7. WITH which resources the program will be implemented (Key resources)?

You can find more information on their website www.werkenaanprogrammas.nl. The site is in Dutch but the Program Canvas related downloads are in English. Here you can download a small booklet to introduce the Program Canvas. This booklet was also presented during the IPMA conference.

Integrating PRINCE2

default.aspx-2Alan Ferguson did a great job in writing this new book about Integrating PRINCE2. I was happy to be part of Alan’s support team in the role of mentor when he wrote this book.

This practical guide shows you how to embed PRINCE2 within your organization and tailor the method to your specific work environment and business context.

Complementing and expanding on the guidance in the PRINCE2 manual, this publication covers a divers range of situations, using case studies based on real experience. You will find out how to assess a project to determine what level of tailoring is required, and how to embed PRINCE2 effectively within your organization to enhance the benefits of using this method.

The author, Alan Ferguson, is vastly experienced in project management and a leading figure in the development of PRINCE2. By bringing project management to life, he shows you how to make PRINCE2 work for you and your circumstances.

A must-read for those who want to get the most out of putting PRINCE2 into practice and enjoy improved delivery as a result.

To order: integrating prince2

Review: A fully documented sample PRINCE2 project

ThePenProjectCover4I received from Frank Turley and Nadar K. Rad from Management Plaza their product: “A fully documented sample PRINCE2 project“. I was already earlier in the position to give comments on a draft version and if I now look at the result, I think this can definitely be of help for you to understand and to implement it in your organization.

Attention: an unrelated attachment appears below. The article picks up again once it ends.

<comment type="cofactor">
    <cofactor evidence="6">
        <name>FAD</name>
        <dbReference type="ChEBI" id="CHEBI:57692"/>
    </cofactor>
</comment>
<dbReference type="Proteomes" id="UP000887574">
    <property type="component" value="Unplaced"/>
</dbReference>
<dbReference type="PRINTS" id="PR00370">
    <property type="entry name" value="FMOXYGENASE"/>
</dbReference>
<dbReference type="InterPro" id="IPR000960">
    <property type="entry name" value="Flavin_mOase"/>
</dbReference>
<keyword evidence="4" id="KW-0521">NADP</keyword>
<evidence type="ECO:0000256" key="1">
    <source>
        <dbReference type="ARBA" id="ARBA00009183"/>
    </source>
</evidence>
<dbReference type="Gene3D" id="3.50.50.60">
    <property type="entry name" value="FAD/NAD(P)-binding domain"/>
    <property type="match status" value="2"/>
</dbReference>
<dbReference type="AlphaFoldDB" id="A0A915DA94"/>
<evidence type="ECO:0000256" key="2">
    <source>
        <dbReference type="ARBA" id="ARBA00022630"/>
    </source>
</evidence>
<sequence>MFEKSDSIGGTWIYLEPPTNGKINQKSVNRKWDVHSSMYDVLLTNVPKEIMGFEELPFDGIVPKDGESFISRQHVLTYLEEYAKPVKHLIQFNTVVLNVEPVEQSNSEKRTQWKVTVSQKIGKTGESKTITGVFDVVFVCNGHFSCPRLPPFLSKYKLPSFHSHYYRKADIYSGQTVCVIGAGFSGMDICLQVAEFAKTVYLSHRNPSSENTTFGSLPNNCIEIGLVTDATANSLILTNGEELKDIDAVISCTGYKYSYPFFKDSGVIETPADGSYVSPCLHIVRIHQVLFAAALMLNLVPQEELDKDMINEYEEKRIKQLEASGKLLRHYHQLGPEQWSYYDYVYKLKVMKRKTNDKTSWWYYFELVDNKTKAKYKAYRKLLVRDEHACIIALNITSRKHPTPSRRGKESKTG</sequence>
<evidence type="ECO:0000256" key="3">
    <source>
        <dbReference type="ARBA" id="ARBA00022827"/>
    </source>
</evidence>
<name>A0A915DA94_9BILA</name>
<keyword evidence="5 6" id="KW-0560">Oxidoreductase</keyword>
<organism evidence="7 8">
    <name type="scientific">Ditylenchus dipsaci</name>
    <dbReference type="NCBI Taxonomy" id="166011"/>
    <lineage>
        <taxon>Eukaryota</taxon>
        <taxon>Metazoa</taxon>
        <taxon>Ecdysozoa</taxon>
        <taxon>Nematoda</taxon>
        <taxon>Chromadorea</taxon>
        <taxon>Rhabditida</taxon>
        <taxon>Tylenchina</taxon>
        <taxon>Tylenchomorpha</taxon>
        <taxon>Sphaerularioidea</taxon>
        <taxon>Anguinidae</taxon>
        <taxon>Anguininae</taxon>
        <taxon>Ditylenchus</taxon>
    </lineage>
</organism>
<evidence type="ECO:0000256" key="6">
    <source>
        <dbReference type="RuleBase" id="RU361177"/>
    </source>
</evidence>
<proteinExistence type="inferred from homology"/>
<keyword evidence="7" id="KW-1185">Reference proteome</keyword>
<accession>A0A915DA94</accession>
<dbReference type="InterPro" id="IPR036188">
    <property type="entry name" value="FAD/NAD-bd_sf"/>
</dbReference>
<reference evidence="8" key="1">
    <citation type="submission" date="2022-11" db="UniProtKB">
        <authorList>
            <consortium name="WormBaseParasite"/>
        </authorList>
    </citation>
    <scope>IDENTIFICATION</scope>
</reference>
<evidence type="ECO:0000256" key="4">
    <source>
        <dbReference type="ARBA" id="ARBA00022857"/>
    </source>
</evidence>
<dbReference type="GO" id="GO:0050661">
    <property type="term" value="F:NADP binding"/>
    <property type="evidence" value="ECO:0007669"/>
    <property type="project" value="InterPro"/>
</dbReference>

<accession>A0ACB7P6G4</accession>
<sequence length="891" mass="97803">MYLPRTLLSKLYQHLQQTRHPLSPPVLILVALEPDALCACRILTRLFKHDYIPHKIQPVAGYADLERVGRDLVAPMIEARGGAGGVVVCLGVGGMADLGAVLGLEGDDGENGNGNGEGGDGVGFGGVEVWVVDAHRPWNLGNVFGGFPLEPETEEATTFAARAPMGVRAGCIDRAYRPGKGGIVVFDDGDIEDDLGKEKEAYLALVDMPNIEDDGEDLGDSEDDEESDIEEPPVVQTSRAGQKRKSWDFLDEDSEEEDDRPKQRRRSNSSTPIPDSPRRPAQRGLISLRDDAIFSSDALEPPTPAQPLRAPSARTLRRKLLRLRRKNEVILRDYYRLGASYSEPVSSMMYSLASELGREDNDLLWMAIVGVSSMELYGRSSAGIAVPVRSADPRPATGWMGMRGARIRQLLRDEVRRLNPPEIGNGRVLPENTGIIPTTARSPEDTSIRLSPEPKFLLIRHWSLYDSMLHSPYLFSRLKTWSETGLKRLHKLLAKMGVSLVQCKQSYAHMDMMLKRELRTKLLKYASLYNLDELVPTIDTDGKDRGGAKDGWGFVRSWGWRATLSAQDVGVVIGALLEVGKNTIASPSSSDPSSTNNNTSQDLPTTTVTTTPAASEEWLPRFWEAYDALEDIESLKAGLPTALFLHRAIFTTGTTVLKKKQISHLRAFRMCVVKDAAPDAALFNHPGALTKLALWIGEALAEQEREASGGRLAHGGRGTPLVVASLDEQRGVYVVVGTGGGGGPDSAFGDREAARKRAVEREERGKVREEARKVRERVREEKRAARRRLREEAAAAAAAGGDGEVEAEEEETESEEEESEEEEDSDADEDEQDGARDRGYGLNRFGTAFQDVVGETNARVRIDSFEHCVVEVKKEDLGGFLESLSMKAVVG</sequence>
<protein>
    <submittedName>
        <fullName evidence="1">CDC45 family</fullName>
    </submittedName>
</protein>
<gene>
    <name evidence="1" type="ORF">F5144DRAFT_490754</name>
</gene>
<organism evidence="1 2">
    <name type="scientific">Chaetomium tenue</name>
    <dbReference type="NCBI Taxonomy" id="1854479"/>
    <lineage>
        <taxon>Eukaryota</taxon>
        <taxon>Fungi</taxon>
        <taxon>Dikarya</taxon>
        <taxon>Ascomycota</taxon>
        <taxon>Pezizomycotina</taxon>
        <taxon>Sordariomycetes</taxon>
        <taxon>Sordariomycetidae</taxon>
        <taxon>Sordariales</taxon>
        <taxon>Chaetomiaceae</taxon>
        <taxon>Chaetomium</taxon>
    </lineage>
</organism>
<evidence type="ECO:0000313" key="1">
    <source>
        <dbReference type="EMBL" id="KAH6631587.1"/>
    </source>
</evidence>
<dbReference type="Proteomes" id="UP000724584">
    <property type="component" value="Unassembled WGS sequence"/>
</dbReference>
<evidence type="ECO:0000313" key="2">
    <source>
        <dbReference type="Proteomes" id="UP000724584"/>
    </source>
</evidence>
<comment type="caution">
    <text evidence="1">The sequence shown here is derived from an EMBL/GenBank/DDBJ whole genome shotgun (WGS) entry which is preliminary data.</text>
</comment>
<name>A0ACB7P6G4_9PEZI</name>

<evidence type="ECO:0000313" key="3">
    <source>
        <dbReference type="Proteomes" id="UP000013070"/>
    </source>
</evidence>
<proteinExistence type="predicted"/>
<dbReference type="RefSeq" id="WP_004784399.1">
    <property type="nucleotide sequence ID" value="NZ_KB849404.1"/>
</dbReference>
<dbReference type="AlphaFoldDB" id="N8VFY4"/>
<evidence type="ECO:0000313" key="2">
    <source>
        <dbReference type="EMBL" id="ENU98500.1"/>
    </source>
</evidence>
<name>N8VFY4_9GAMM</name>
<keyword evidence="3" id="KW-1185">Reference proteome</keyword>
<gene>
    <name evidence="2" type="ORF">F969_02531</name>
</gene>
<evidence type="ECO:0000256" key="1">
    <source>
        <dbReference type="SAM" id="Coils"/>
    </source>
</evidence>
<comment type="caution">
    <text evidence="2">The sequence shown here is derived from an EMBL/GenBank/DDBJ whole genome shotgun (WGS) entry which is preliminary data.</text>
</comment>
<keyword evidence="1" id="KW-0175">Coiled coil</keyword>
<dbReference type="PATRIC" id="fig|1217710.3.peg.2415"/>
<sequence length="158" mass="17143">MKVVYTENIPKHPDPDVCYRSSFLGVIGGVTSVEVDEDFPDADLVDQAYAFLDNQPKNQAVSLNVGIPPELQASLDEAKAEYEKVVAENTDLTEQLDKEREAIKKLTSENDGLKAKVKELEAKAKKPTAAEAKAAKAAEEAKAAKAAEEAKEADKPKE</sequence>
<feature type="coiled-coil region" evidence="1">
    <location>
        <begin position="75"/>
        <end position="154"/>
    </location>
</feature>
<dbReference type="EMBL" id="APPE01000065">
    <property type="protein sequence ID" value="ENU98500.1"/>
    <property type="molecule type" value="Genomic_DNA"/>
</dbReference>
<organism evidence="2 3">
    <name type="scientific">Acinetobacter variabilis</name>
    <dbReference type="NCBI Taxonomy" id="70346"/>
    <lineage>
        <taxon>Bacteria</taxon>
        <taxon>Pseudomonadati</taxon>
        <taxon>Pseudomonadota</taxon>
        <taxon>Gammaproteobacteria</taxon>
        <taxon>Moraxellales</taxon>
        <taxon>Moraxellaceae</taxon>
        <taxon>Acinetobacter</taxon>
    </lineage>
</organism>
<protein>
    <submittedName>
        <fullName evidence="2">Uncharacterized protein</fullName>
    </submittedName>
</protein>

For me this is a fantastic example of the building block philosophy I introduced in my book “PRINCE2 in practice”.

What you will get is a presentation/storybook which takes you by hand to look at a project scenario, and based on this scenario you will follow the project lifecycle and focus on the management products.

The scenario is about improving client relationship and reducing loss in client turnover by giving them a high quality promotional pen. The project is about this Pen.

Page by page you will follow the steps and the creation of the necessary management products.

sampleprojectsamplemapYou will get a navigation diagram showing where you are in the project life cycle (pre project, stage 1-Initiation, stage 2, stage 3 (final)) and the documents you have to create. On top of the diagram you get the processes. I would suggest including, in a next version, in which process you create what document.

Starting point is the project mandate. This contains at least the rationale and objective. This is the trigger for the project and can be anything. This will be used to start writing the Project product Description (example is given). At the end of pre-project you have seen examples and if needed additional explanation, of the Project Brief including underlying products like the Project Product Definition, the PMT, outline BC and the Initiation Stage Plan.